- Around windows and door frames. Inspect the tiny gaps between your window’s molding and wall surfaces, as well as the cracks in your windows, door frames, and sills. If you have corner protectors in your home, take them off and inspect the space inside of and beneath them.
- In closets and clutter. Finally, check for bedbugs in the clothing in your closet and in any cluttered areas, like clothing piles on the bedroom floor or boxes or piles of magazines, books, or paper.
2. Contain the bugs
Once you’ve identified an active bed bug infestation, you have to contain it so it doesn’t spread.
- Mattress encasements. One quick and easy way to contain bed bugs is to use a mattress encasement to protect your mattress and box spring. When zipped all the way up, these covers trap bed bugs and make it impossible for them to sneak back out. While that may sound gross, the mattress encasement creates a bite-proof layer that cuts the bed bugs off from their food source (you), starves them, and keeps them from migrating to other parts of your home. In addition to containing and killing active bedbug infestations, mattress encasements also form a protective barrier around your mattress that prevents new infestations from flaring up.
- Bed bug traps. Bed bug traps are simple devices that catch, kill, and contain bed bugs. Some varieties, like glue traps, are disposable, ready-to-use traps that use a sticky glue board to trap and kill bed bugs that crawl across them.
- Vacuuming. Thoroughly vacuum your mattress, the insides of your dresser, the seams and joints of your furniture, your carpets, and any other place you’ve noticed signs of bed bug infestation. If your linens are still on your bed, vacuum those as well. When you’ve finished, empty the contents of your vacuum canister into a bucket of hot, soapy water to kill bedbugs.
- Wash your bedding. Once you’ve vacuumed your bedding, remove it from the bed and seal it in a plastic trash bag until you can wash it. When you wash it, set the wash water to the highest possible setting and dry the item on “high.” If the item can’t be washed, put it in the dryer on “high” for 30 minutes.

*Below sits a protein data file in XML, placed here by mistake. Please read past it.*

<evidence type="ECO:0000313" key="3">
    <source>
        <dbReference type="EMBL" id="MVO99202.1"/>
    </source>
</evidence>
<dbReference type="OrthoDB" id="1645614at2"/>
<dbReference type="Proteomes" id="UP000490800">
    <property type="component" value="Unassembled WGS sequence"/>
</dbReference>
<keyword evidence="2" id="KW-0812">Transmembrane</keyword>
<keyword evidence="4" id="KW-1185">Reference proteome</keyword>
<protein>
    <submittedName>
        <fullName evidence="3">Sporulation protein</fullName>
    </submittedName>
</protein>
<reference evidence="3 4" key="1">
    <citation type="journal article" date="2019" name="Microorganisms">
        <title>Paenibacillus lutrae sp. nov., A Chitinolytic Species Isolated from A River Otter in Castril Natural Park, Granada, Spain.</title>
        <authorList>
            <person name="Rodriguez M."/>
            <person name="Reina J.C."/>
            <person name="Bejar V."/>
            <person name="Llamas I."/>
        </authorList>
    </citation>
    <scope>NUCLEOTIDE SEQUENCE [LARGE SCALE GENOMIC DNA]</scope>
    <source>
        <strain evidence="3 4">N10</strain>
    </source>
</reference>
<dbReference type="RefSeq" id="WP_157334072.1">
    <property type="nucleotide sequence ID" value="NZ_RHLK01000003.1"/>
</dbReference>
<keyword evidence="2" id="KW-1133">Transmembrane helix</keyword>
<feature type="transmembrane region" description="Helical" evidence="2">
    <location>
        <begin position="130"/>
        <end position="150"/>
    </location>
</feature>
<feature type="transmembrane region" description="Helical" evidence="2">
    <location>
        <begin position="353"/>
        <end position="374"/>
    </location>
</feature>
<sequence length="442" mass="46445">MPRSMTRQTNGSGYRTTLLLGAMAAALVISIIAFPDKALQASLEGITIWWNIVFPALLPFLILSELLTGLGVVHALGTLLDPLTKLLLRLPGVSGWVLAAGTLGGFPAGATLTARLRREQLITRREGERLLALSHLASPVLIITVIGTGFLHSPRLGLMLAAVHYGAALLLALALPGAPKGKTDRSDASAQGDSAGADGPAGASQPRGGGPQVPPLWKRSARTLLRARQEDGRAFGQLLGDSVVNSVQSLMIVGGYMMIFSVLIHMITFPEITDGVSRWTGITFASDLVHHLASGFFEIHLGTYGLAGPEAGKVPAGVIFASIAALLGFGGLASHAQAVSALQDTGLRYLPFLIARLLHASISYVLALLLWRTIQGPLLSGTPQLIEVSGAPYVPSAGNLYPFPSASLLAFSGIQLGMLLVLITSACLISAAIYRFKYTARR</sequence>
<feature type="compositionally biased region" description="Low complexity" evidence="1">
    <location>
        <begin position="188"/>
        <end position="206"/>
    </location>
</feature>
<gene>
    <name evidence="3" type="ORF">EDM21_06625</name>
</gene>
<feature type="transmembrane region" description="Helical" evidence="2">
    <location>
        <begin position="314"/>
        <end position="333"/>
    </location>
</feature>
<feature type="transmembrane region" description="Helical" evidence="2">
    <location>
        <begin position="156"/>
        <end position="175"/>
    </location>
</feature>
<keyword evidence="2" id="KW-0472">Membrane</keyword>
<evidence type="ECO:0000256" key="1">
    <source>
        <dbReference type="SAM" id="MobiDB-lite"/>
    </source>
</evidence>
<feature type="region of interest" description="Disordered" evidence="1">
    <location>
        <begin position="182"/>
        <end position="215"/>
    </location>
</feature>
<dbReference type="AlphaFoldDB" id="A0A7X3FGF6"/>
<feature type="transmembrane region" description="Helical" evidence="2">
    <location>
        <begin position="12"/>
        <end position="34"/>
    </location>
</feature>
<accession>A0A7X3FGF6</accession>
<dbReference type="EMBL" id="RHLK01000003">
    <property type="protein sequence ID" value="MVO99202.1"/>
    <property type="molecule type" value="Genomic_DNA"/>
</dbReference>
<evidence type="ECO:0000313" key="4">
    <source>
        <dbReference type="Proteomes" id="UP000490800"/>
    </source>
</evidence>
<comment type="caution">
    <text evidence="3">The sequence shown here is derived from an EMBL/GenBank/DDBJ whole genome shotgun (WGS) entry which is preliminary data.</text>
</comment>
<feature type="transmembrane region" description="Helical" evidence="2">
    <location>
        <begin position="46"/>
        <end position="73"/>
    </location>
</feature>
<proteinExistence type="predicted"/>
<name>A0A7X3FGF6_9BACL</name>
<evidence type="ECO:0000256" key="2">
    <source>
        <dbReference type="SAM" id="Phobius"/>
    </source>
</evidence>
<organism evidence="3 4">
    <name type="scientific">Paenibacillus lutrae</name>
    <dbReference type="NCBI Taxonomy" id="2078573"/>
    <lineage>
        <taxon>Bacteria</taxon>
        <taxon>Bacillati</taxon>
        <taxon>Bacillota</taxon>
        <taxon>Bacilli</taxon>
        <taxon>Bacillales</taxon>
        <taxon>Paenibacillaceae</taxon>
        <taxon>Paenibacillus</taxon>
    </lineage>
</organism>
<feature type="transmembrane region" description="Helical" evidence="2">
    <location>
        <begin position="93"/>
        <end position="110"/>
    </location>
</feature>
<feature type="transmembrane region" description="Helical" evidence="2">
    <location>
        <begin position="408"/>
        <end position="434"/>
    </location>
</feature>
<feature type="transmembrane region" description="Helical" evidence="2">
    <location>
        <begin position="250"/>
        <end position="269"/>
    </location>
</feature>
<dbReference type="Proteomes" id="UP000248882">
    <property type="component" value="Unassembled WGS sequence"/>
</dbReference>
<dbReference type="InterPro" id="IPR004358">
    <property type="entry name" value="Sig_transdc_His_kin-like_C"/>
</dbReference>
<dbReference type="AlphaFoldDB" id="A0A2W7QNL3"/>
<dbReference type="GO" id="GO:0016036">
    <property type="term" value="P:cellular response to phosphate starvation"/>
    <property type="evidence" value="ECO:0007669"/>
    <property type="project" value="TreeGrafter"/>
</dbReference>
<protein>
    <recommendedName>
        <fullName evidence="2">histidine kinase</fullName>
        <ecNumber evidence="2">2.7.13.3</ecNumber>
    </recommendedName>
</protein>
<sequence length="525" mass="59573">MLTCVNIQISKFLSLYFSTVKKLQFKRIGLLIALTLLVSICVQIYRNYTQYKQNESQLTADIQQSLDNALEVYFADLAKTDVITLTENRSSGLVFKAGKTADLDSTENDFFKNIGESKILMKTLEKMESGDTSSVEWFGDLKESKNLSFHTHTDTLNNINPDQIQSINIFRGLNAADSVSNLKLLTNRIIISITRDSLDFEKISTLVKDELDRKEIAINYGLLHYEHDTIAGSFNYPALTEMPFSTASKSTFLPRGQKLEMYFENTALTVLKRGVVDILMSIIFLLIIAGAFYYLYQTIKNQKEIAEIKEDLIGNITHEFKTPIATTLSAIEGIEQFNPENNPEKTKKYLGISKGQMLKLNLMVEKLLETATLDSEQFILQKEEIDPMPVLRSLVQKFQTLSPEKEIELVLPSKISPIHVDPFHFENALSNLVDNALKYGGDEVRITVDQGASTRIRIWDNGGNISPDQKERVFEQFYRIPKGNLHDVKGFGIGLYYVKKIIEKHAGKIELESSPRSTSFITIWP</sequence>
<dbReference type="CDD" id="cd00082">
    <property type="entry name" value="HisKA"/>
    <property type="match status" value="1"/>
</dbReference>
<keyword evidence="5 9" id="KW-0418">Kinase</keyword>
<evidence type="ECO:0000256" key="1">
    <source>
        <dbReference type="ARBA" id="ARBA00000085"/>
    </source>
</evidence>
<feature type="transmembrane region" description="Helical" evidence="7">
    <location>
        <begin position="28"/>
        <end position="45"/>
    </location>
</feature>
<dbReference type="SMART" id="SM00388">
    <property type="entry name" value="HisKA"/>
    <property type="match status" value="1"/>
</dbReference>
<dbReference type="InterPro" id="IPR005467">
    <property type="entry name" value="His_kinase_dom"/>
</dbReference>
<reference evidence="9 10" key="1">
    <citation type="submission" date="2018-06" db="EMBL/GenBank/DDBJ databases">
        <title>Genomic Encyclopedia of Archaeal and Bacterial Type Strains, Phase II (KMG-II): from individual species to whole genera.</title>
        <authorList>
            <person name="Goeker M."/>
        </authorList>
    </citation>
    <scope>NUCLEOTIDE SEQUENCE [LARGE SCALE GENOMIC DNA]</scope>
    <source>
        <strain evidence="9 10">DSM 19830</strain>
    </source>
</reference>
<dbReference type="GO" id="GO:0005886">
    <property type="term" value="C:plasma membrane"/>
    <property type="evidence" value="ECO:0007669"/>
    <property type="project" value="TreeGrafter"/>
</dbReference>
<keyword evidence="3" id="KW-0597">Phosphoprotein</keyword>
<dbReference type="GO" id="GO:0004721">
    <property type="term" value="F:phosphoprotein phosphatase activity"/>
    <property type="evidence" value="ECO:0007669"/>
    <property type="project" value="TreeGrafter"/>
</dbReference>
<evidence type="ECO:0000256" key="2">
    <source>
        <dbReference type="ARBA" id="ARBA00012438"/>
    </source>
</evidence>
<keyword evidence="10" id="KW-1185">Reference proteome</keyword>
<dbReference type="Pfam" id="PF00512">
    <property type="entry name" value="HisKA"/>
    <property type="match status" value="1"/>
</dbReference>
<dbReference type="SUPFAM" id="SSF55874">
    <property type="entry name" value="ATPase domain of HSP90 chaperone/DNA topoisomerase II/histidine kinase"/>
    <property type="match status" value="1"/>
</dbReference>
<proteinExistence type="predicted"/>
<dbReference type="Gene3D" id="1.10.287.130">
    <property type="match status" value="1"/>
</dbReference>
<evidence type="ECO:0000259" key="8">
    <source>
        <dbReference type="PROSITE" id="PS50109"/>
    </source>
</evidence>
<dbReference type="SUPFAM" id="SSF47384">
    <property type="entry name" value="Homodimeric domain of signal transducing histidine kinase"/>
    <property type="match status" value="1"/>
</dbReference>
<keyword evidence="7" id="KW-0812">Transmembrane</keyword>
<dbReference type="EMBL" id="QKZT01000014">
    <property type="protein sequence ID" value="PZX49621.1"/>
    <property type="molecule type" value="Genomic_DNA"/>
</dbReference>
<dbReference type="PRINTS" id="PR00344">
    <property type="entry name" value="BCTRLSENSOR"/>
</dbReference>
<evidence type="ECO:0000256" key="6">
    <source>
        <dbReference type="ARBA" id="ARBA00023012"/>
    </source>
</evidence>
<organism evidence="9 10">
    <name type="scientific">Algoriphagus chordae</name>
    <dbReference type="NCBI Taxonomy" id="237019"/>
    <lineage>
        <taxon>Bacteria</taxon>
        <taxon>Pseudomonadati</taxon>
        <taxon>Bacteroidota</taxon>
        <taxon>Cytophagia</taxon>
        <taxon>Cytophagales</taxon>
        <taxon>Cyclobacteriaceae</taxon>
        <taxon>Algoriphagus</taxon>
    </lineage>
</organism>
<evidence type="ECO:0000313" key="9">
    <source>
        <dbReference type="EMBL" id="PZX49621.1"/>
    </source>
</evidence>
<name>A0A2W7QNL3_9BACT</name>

Any items that cannot be cleaned should be disposed of safely.
3. Kill the bed bugs
Now it’s time to actually get rid of the bed bugs.
- Heat or cold. Temperature is an effective way to get rid of bed bugs in a mattress or other important area. With that in mind, gather affected bedding or clothing and wash it in very hot water for 30 minutes. Once the wash cycle is done, dry the items in your dryer on the highest possible heat setting for at least 30 minutes. Alternately, put affected items in a freezer that is at least 0 degrees Fahrenheit. Leave them there for four days to make sure all bed bugs are dead.
- Steam. To kill bed bugs without an exterminator, use a steamer on mattresses, couches, and other places where bed bugs hide.
- Desiccants. Desiccants are substances that kill bugs by destroying their protective coating. Without this coating, the bugs dry out and die. Two popular desiccants are silica aerogel and diatomaceous earth. Bed bugs cannot become resistant to desiccants, and these substances have a high kill rate.
- Botanical insecticide spray. Direct treatments made from botanicals and essential oils are a great way to kill bedbugs without introducing toxic chemicals into your bedroom. Look for products with active ingredients like clove oil and glycerin to kill bed bugs fast.